Source: Beauty and the Beast(1991)

The movie tries to do something new by adding a Port-key device which lets you travel anywhere, but that digs a huge plot-hole bigger than any of the ones I have mentioned. It deviates from the whole meaning of the story of isolation by making the Beast move anywhere he wants with the help of a book! The idea of giving him the mirror was to make him confined to the boundary of the castle and just getting a glimpse of the outside world. I guess it was used in order to introduce the thing about Belle being from Paris and Belle’s mother’s death but now you see, movie? How you dug your own grave without thinking everything through?

5. Changes to LeFou – Before beginning this topic I want to say, I really didn’t dig the fact that the people at the castle all of a sudden accepted everyone who had come to destroy the castle. Gaston died so he was excluded, but the rest of them are worthy of being sent away to prison for assisting the arrest of Belle and his father under false accusations. To continue with that air of sugar-coating, LeFou is turned into a nice guy in this so that the movie can shoe-horn in the fact that he is gay. The original was suggestive enough about LeFou’s feelings for Gaston. It didn’t require any reassurance, but to hell with subtlety. The remake takes another step by including a scene where one of the henchmen is dressed as a woman and he actually appreciates it. Fine! There I was thinking “You have asked the question that what is 2+2, now let the audience answer”. Just when I thought that, LeFou was shown dancing with the gay henchman. Was it necessary? No. Did the kids understand? No. The thing that the remake did by putting that last scene was that it turned the notion of being gay into a joke again. Everybody was pointing and laughing at the way the henchman expressed himself when he was dressed as a woman and they further burst out laughing when he went on to dance with LeFou. So, bravo Bill Condon. Bravo!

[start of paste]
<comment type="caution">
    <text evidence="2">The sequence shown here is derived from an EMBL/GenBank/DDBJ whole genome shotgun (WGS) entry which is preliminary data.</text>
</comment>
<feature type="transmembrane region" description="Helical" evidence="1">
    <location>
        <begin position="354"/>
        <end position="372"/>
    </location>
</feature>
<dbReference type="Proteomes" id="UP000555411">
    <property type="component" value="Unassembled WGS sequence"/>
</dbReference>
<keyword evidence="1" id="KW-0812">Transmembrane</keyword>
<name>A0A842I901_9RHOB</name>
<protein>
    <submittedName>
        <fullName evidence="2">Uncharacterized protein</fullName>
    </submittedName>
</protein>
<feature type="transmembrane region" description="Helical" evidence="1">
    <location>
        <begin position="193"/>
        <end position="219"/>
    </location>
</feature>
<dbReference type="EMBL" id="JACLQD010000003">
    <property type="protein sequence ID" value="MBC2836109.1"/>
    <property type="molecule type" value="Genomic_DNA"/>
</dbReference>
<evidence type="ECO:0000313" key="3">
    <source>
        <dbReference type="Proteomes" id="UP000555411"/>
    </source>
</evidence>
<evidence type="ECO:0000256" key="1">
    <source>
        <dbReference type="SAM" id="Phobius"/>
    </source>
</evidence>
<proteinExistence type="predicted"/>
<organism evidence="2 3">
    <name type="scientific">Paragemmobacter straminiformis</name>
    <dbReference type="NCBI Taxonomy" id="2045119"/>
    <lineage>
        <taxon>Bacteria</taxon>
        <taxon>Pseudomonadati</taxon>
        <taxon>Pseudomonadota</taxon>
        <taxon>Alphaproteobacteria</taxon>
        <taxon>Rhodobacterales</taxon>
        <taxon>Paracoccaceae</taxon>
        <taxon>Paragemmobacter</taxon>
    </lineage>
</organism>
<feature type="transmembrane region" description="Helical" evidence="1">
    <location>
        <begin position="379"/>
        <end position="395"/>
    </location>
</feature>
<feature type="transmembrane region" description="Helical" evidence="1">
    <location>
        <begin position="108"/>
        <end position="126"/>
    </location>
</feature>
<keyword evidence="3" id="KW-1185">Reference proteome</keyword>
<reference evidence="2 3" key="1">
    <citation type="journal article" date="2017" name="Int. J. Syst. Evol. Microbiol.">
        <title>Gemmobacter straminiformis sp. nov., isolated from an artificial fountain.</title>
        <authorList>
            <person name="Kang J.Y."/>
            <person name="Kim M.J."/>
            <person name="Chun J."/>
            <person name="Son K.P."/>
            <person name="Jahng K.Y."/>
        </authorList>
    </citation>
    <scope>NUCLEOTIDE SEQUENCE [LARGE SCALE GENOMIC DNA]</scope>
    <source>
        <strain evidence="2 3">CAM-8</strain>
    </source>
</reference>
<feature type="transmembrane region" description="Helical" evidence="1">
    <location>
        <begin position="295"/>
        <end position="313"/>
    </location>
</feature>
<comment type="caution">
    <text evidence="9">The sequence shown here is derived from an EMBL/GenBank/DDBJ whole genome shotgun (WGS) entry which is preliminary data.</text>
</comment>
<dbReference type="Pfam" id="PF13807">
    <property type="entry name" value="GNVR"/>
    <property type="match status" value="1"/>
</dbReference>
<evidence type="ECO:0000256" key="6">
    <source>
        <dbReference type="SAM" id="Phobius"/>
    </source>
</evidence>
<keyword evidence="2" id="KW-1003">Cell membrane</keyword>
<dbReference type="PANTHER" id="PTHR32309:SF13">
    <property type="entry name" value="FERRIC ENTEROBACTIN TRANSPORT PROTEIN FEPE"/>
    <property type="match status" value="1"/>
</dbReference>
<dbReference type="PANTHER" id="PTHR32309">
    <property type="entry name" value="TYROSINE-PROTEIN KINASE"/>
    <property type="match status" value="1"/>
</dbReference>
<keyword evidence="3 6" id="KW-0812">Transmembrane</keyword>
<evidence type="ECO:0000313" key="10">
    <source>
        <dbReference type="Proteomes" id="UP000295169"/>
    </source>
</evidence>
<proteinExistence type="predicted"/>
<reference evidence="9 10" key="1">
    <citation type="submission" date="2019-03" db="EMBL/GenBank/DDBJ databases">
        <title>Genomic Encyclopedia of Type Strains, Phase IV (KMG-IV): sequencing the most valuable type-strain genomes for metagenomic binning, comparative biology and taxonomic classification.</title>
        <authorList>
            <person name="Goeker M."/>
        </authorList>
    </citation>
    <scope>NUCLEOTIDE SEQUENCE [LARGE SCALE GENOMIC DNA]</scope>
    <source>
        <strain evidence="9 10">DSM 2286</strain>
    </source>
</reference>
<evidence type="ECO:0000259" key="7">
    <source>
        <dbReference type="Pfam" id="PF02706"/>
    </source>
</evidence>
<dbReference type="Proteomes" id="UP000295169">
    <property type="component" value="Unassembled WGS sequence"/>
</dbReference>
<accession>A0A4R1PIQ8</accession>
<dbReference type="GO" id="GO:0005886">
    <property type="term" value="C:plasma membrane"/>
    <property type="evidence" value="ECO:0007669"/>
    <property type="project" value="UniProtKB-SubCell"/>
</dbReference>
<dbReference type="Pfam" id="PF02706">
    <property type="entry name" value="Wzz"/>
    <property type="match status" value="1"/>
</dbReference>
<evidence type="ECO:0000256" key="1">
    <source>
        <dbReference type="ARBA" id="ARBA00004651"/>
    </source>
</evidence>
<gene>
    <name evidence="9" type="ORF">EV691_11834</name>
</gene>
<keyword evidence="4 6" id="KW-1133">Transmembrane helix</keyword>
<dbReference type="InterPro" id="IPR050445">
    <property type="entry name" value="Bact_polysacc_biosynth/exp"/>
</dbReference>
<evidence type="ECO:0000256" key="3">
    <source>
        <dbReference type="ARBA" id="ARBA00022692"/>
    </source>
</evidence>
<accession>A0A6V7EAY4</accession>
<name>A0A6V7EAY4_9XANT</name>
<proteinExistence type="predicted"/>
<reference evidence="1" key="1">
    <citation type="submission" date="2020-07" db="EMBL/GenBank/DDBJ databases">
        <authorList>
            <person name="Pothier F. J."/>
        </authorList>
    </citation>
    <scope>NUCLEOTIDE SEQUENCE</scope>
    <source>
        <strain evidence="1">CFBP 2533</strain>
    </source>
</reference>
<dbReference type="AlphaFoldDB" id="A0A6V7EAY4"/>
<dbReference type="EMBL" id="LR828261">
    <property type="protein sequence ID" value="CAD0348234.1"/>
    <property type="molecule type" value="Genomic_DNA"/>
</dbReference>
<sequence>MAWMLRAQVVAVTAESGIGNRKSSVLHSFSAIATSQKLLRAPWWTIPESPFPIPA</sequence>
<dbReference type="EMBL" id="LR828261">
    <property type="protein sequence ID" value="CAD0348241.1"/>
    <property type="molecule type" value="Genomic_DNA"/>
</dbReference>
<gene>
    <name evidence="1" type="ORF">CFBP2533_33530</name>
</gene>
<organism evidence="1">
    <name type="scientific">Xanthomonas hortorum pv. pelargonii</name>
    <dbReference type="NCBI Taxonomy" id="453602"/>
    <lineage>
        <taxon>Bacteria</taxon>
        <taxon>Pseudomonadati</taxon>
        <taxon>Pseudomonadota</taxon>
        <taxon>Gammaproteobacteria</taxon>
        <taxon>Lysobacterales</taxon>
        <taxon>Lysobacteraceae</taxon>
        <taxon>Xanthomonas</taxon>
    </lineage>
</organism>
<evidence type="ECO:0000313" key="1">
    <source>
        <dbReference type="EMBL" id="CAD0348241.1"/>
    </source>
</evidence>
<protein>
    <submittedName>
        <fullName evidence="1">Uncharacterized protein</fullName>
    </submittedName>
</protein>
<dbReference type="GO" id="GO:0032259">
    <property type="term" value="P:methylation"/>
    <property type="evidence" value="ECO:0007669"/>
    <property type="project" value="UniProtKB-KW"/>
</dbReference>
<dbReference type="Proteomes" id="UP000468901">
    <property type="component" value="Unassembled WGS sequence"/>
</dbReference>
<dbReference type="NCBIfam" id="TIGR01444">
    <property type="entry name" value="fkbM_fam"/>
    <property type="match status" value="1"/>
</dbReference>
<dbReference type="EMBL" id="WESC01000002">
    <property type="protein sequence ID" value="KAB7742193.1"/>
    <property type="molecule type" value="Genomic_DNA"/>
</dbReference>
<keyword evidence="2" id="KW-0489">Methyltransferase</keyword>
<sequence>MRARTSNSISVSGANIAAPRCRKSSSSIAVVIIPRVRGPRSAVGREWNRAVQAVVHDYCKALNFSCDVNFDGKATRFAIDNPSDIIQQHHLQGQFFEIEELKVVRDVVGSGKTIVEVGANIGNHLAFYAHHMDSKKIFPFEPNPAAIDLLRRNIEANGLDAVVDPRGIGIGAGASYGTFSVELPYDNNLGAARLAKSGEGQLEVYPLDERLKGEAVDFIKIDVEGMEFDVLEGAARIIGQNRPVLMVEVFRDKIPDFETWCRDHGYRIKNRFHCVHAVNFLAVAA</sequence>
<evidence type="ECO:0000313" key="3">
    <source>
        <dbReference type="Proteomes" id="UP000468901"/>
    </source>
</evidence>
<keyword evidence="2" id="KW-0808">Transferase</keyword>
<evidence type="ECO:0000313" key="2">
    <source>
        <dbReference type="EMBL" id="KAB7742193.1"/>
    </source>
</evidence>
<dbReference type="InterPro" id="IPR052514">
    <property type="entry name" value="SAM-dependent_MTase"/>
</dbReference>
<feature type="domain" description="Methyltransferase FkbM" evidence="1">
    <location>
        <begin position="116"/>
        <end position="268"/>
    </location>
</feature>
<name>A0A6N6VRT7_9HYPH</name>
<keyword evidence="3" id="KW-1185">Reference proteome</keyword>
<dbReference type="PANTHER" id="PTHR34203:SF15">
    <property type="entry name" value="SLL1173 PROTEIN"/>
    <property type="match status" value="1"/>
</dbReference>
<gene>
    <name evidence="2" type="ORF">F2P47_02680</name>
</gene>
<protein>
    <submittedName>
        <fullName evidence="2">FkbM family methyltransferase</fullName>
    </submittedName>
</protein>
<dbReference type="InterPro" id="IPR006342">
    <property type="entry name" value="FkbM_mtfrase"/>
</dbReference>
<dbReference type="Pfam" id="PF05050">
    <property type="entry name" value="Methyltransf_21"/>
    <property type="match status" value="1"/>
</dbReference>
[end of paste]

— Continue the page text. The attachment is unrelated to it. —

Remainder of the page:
For starters I would have made a slight re-cast which would have completely changed the feeling of the movie. I would have cast Dan Stevens as Gaston and Luke Evans as the Beast. At least it would hide Luke Evans’ inability to express. If there would have been a bigger budget, I would have cast Jake Gyllenhaal as the Beast because he is an amazing actor and an amazing singer. If you have any doubt, don’t worry. I have proof:

I’d have completely bid goodbye to the great Emma Watson. Instead, I’d have cast Saoirse Ronan. I have no doubt about her acting skills. She would have sold the village-girl part. I am not sure about her singing capabilities but if you can auto-tune Emma Watson, you can auto-tune anyone. Basically, she is a much convincing Belle even on her worst day.


I’d have retained the colour palette of the original because it is ultimately a kid’s movie and it should look and feel vibrant at the end of the day, instead of a PG-8 Game of Thrones episode.

The scene in which Belle’s father enters the castle could have been like a horror movie with him hearing the voices coming out of nowhere. Instead, Cogsworth and Lumiere was shown to the audience before the character does. That decreases the horror and the surprise the audience feels, in comparison to what the character feels.